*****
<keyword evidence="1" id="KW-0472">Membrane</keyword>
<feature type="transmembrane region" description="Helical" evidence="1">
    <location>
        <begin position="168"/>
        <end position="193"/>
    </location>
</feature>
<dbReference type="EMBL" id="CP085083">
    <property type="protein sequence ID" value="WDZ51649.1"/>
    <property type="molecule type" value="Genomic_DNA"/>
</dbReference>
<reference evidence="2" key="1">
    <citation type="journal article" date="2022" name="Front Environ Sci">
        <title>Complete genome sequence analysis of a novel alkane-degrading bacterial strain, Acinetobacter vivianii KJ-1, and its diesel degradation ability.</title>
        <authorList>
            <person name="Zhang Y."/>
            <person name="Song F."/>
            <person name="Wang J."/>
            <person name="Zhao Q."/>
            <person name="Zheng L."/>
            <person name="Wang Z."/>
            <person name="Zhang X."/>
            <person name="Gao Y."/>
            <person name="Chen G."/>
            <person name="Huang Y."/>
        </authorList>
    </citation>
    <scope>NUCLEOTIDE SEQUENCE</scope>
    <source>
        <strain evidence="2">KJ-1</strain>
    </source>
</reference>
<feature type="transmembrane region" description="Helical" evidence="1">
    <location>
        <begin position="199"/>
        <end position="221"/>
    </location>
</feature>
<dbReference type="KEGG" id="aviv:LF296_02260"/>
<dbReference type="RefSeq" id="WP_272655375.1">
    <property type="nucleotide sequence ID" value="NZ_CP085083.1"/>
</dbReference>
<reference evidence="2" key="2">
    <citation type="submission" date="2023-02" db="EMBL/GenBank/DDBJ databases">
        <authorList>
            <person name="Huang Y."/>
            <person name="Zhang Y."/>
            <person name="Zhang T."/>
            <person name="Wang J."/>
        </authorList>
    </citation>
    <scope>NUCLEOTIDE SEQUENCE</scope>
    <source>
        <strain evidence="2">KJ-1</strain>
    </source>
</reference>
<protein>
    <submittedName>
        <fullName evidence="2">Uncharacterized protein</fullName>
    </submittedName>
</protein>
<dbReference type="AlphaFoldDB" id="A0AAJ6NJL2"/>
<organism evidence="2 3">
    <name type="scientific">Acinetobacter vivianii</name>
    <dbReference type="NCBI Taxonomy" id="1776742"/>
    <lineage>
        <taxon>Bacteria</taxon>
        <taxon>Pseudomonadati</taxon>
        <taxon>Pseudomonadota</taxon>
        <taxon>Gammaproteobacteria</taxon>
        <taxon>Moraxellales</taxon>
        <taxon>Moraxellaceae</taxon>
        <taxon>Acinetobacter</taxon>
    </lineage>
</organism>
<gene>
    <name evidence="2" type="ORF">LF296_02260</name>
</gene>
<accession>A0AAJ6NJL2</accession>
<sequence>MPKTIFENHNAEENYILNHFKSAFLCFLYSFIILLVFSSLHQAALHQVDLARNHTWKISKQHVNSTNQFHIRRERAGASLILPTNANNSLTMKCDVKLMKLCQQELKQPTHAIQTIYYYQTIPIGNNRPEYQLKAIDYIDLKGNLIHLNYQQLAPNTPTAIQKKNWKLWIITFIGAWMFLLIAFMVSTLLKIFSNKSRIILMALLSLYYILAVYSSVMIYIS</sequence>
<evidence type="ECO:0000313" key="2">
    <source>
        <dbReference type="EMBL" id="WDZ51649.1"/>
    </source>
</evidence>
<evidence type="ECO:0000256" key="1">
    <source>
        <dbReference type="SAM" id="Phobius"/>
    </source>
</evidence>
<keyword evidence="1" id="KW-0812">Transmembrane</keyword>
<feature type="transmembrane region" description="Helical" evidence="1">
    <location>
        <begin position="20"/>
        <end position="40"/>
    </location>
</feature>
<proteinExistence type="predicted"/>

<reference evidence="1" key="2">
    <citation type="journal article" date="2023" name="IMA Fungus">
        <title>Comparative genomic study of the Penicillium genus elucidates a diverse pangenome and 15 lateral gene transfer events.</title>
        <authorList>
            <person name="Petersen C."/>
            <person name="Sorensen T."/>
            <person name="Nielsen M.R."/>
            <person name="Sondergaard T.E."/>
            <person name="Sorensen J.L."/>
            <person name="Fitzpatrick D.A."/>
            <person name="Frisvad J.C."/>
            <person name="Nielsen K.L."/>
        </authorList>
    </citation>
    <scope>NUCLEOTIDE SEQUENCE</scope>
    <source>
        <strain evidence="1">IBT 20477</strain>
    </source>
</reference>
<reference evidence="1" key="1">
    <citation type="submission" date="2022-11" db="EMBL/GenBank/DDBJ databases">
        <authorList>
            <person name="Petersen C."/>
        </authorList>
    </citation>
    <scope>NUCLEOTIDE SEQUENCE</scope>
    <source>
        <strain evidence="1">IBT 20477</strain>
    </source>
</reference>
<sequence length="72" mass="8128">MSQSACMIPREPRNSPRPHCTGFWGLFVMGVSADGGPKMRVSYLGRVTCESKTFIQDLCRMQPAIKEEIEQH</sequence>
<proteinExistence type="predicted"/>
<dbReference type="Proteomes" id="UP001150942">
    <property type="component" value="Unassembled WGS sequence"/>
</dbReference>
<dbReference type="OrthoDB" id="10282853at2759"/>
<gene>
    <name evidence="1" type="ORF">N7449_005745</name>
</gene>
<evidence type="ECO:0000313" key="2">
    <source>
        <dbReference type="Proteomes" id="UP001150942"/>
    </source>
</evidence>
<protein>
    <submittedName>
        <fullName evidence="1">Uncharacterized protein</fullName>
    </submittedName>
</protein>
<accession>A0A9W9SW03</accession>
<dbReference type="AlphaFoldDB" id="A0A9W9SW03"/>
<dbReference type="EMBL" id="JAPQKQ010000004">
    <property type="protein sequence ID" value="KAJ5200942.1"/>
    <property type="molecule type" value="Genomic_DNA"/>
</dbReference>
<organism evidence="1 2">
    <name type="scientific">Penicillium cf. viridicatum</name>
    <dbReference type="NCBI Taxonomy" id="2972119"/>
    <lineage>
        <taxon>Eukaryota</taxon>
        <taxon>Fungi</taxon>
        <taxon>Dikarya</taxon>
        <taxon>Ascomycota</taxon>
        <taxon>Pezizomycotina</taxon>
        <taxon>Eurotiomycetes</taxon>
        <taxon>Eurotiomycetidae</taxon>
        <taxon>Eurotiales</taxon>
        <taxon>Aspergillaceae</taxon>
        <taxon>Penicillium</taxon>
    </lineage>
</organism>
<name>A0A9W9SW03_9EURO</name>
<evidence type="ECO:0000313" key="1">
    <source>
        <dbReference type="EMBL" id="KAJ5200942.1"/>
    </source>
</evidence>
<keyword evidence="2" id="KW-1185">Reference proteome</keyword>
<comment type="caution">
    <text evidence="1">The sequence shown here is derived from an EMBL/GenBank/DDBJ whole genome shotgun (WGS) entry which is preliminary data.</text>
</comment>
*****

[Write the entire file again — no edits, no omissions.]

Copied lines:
<keyword evidence="1" id="KW-0472">Membrane</keyword>
<feature type="transmembrane region" description="Helical" evidence="1">
    <location>
        <begin position="168"/>
        <end position="193"/>
    </location>
</feature>
<dbReference type="EMBL" id="CP085083">
    <property type="protein sequence ID" value="WDZ51649.1"/>
    <property type="molecule type" value="Genomic_DNA"/>
</dbReference>
<reference evidence="2" key="1">
    <citation type="journal article" date="2022" name="Front Environ Sci">
        <title>Complete genome sequence analysis of a novel alkane-degrading bacterial strain, Acinetobacter vivianii KJ-1, and its diesel degradation ability.</title>
        <authorList>
            <person name="Zhang Y."/>
            <person name="Song F."/>
            <person name="Wang J."/>
            <person name="Zhao Q."/>
            <person name="Zheng L."/>
            <person name="Wang Z."/>
            <person name="Zhang X."/>
            <person name="Gao Y."/>
            <person name="Chen G."/>
            <person name="Huang Y."/>
        </authorList>
    </citation>
    <scope>NUCLEOTIDE SEQUENCE</scope>
    <source>
        <strain evidence="2">KJ-1</strain>
    </source>
</reference>
<feature type="transmembrane region" description="Helical" evidence="1">
    <location>
        <begin position="199"/>
        <end position="221"/>
    </location>
</feature>
<dbReference type="KEGG" id="aviv:LF296_02260"/>
<dbReference type="RefSeq" id="WP_272655375.1">
    <property type="nucleotide sequence ID" value="NZ_CP085083.1"/>
</dbReference>
<reference evidence="2" key="2">
    <citation type="submission" date="2023-02" db="EMBL/GenBank/DDBJ databases">
        <authorList>
            <person name="Huang Y."/>
            <person name="Zhang Y."/>
            <person name="Zhang T."/>
            <person name="Wang J."/>
        </authorList>
    </citation>
    <scope>NUCLEOTIDE SEQUENCE</scope>
    <source>
        <strain evidence="2">KJ-1</strain>
    </source>
</reference>
<protein>
    <submittedName>
        <fullName evidence="2">Uncharacterized protein</fullName>
    </submittedName>
</protein>
<dbReference type="AlphaFoldDB" id="A0AAJ6NJL2"/>
<organism evidence="2 3">
    <name type="scientific">Acinetobacter vivianii</name>
    <dbReference type="NCBI Taxonomy" id="1776742"/>
    <lineage>
        <taxon>Bacteria</taxon>
        <taxon>Pseudomonadati</taxon>
        <taxon>Pseudomonadota</taxon>
        <taxon>Gammaproteobacteria</taxon>
        <taxon>Moraxellales</taxon>
        <taxon>Moraxellaceae</taxon>
        <taxon>Acinetobacter</taxon>
    </lineage>
</organism>
<gene>
    <name evidence="2" type="ORF">LF296_02260</name>
</gene>
<accession>A0AAJ6NJL2</accession>
<sequence>MPKTIFENHNAEENYILNHFKSAFLCFLYSFIILLVFSSLHQAALHQVDLARNHTWKISKQHVNSTNQFHIRRERAGASLILPTNANNSLTMKCDVKLMKLCQQELKQPTHAIQTIYYYQTIPIGNNRPEYQLKAIDYIDLKGNLIHLNYQQLAPNTPTAIQKKNWKLWIITFIGAWMFLLIAFMVSTLLKIFSNKSRIILMALLSLYYILAVYSSVMIYIS</sequence>
<evidence type="ECO:0000313" key="2">
    <source>
        <dbReference type="EMBL" id="WDZ51649.1"/>
    </source>
</evidence>
<evidence type="ECO:0000256" key="1">
    <source>
        <dbReference type="SAM" id="Phobius"/>
    </source>
</evidence>
<keyword evidence="1" id="KW-0812">Transmembrane</keyword>
<feature type="transmembrane region" description="Helical" evidence="1">
    <location>
        <begin position="20"/>
        <end position="40"/>
    </location>
</feature>
<proteinExistence type="predicted"/>

<reference evidence="1" key="2">
    <citation type="journal article" date="2023" name="IMA Fungus">
        <title>Comparative genomic study of the Penicillium genus elucidates a diverse pangenome and 15 lateral gene transfer events.</title>
        <authorList>
            <person name="Petersen C."/>
            <person name="Sorensen T."/>
            <person name="Nielsen M.R."/>
            <person name="Sondergaard T.E."/>
            <person name="Sorensen J.L."/>
            <person name="Fitzpatrick D.A."/>
            <person name="Frisvad J.C."/>
            <person name="Nielsen K.L."/>
        </authorList>
    </citation>
    <scope>NUCLEOTIDE SEQUENCE</scope>
    <source>
        <strain evidence="1">IBT 20477</strain>
    </source>
</reference>
<reference evidence="1" key="1">
    <citation type="submission" date="2022-11" db="EMBL/GenBank/DDBJ databases">
        <authorList>
            <person name="Petersen C."/>
        </authorList>
    </citation>
    <scope>NUCLEOTIDE SEQUENCE</scope>
    <source>
        <strain evidence="1">IBT 20477</strain>
    </source>
</reference>
<sequence length="72" mass="8128">MSQSACMIPREPRNSPRPHCTGFWGLFVMGVSADGGPKMRVSYLGRVTCESKTFIQDLCRMQPAIKEEIEQH</sequence>
<proteinExistence type="predicted"/>
<dbReference type="Proteomes" id="UP001150942">
    <property type="component" value="Unassembled WGS sequence"/>
</dbReference>
<dbReference type="OrthoDB" id="10282853at2759"/>
<gene>
    <name evidence="1" type="ORF">N7449_005745</name>
</gene>
<evidence type="ECO:0000313" key="2">
    <source>
        <dbReference type="Proteomes" id="UP001150942"/>
    </source>
</evidence>
<protein>
    <submittedName>
        <fullName evidence="1">Uncharacterized protein</fullName>
    </submittedName>
</protein>
<accession>A0A9W9SW03</accession>
<dbReference type="AlphaFoldDB" id="A0A9W9SW03"/>
<dbReference type="EMBL" id="JAPQKQ010000004">
    <property type="protein sequence ID" value="KAJ5200942.1"/>
    <property type="molecule type" value="Genomic_DNA"/>
</dbReference>
<organism evidence="1 2">
    <name type="scientific">Penicillium cf. viridicatum</name>
    <dbReference type="NCBI Taxonomy" id="2972119"/>
    <lineage>
        <taxon>Eukaryota</taxon>
        <taxon>Fungi</taxon>
        <taxon>Dikarya</taxon>
        <taxon>Ascomycota</taxon>
        <taxon>Pezizomycotina</taxon>
        <taxon>Eurotiomycetes</taxon>
        <taxon>Eurotiomycetidae</taxon>
        <taxon>Eurotiales</taxon>
        <taxon>Aspergillaceae</taxon>
        <taxon>Penicillium</taxon>
    </lineage>
</organism>
<name>A0A9W9SW03_9EURO</name>
<evidence type="ECO:0000313" key="1">
    <source>
        <dbReference type="EMBL" id="KAJ5200942.1"/>
    </source>
</evidence>
<keyword evidence="2" id="KW-1185">Reference proteome</keyword>
<comment type="caution">
    <text evidence="1">The sequence shown here is derived from an EMBL/GenBank/DDBJ whole genome shotgun (WGS) entry which is preliminary data.</text>
</comment>